The Beatles: The Biography--If not definitive, at least thick.
Ken Kase
1/15/2006 11:03:08 PM

The Beatles: The Biography
by Bob Spitz
(Little, Brown)

Bob Spitz''s ambitious biography is just one of many that endeavors to tell the story of the Beatles definitively in a marketplace already saturated with scores of volumes by so-called "experts". Indeed, the over one thousand page book (of which approximately 150 are devoted to source citations) weighing in at a hefty three pounds proclaims authenticity by its sheer magnitude. This is not to imply the The Beatles is bloated--indeed, far from it. It was obviously meticulously researched using a wide variety of source material, a good chunk of which has hitherto not been plundered, much less published. The language is precise and vibrant, making the familiar story exciting to even the most jaded longtime fan, not to mention the young, hip neophyte.

The Beatles' story is, of course, grippingly romantic and pulsing with drama. Their path to success was riddled with dizzying heights and fraught with danger and pratfalls that mirrored and, in some cases, initiated cultural and historical events. Thankfully, Spitz is among a growing legion of writers who have sought to demystify this often told tale and in the process, remove the halos that popularity has perched so precariously atop the Fabs' heads. This perspective seems especially timely in light of the recent twenty fifth anniversary of the murder of John Lennon who was granted nearly instant sainthood that defied question. One doesn't claw from the sticks to the big time without more than a little personal unpleasantness, as Spitz's book well illustrates.

The Beatles contains some internal inconsistencies, some questionable anecdotes and, most significantly, some time-ordering and discographical facts which are just plain wrong--issues that could have been resolved by a simple glance at a record jacket or other documents. Fact is often the casualty of an effort to impart a greater truth and on the whole, such irritation seems less consequential (and almost inevitable) in the broader context of the book. Indeed, the issue of finding credible source material is a problem addressed by the author directly, but it still doesn't absolve him of the same sins. One need look only at the erroneously captioned photographs to bear this out. In a relativist culture, "definitive" doesn't count for much.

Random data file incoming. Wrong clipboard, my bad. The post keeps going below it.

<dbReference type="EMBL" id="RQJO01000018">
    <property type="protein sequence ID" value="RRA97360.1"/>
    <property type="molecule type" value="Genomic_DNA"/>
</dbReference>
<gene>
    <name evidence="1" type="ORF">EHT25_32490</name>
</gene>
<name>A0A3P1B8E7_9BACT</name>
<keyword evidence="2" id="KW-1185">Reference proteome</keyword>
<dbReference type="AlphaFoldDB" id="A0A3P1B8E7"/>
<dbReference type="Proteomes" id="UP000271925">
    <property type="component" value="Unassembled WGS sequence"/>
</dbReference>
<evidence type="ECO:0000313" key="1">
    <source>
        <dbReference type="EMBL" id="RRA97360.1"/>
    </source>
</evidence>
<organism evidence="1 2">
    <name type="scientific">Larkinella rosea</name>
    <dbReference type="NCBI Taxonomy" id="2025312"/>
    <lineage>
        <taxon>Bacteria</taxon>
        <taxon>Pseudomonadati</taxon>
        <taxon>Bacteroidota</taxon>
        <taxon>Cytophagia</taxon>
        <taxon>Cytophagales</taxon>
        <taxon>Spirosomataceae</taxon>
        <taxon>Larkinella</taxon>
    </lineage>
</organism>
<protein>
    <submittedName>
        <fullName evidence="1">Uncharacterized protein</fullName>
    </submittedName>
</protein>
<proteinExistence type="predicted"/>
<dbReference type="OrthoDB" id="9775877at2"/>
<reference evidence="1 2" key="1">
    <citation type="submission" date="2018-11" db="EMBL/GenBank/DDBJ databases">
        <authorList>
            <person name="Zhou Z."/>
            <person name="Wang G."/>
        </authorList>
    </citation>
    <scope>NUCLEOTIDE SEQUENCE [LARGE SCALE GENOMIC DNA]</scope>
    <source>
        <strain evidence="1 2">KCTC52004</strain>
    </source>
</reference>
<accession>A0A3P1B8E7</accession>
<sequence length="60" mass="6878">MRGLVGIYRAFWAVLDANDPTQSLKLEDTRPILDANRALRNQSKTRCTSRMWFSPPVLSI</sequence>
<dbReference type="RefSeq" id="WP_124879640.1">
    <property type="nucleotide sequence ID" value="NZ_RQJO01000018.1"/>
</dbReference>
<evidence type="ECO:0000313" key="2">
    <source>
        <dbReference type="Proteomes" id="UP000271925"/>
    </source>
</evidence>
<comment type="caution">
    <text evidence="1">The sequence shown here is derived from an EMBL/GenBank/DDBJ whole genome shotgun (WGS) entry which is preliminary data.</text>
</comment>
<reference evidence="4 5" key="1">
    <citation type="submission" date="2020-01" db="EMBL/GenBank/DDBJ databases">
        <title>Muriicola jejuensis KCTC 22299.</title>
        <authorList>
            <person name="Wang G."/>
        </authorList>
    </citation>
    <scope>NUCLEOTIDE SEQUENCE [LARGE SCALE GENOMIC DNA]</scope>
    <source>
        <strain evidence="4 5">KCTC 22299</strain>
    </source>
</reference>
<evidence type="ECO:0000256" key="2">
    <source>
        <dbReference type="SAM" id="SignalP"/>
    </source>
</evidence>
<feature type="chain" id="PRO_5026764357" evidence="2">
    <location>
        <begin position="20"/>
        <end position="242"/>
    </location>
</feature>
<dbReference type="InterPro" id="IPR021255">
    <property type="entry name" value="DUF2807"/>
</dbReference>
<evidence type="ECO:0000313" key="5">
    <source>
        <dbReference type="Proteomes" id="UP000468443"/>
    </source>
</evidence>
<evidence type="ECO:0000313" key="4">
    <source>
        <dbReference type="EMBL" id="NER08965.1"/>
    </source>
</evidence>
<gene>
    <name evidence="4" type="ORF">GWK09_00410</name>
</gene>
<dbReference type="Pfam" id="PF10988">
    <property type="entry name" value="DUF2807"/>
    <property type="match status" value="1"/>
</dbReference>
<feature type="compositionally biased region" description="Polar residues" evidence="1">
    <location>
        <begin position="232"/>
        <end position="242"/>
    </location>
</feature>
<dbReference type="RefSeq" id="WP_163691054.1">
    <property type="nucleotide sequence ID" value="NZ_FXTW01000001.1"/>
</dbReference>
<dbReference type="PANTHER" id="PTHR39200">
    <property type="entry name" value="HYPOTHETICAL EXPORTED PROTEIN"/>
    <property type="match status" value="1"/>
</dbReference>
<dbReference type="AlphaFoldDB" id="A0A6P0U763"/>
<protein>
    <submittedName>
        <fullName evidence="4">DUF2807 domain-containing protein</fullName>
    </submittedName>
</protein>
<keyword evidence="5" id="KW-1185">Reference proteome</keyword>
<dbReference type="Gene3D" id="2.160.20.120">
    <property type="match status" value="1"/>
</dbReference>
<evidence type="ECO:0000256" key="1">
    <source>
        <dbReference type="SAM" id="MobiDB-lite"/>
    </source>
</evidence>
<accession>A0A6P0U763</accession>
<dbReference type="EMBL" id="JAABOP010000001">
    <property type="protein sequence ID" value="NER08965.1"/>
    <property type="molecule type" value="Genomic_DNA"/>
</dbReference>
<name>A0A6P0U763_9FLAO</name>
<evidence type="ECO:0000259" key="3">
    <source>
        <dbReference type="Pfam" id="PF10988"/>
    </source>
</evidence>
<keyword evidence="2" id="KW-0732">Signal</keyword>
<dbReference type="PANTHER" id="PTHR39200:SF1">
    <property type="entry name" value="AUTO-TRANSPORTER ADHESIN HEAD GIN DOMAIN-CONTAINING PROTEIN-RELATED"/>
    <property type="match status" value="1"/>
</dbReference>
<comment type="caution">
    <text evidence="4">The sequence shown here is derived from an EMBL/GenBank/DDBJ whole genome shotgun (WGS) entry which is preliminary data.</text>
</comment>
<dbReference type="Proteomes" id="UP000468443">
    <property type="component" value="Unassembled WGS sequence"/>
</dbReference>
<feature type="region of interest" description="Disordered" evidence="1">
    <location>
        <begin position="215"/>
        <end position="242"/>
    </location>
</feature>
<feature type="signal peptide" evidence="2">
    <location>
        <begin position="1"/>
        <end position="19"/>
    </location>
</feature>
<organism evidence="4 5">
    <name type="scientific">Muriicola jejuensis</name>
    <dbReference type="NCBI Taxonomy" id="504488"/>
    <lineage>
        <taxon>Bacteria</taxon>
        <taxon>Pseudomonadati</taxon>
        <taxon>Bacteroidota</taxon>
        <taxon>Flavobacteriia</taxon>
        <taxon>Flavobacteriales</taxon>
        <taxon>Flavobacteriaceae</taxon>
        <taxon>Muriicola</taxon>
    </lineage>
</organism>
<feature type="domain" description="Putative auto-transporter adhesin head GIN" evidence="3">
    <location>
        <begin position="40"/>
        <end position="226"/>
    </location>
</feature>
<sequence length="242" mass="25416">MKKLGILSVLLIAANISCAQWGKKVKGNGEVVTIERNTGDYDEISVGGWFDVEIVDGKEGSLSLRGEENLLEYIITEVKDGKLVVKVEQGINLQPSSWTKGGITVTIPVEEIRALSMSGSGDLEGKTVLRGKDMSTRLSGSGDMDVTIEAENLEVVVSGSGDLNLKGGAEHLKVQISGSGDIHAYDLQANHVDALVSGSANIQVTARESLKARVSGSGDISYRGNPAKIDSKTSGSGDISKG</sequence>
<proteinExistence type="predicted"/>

For the most part, this is a very well constructed and compulsive read. The prose is finely crafted and the accounts of the frenetic early years are imbued with energy and excitement. The author is able to turn events which have been documented extensively elsewhere into a source of renewed intrigue by injecting new details and variations into one of rock's most oft-told tales.

But on the whole, The Beatles is lopsided. It provides a meticulously detailed narrative for most of its considerable pages, but falls off markedly in the post-touring years (1966-70). On their rise to fame up to the point of their decision to abandon touring, this is a story that is marked by events. The final years are a catalog of quarrels as the band slowly decayed into a pool of acrimony and lawsuits. So why is this period given such short shrift? They surely produced some of their best music during this period and there is a fair amount of well documented intrigue that would have made for some interesting reading, but the decline of the band is swift and the details of the breakup are almost relegated to post-script status. It elicits in the reader a sensation of being leisurely taken by the hand through sweeping, majestic vistas and quickly led to a garbage dump.

Those who seek insight into the band's creative process or detailed information about the music will be disappointed, but there are other resources that cover such topics elsewhere. Those looking for a behind-the-scenes, almost soap opera like drama will not be disappointed. Just don't take it as the Gospel according to Bob--merely one that is heavier.


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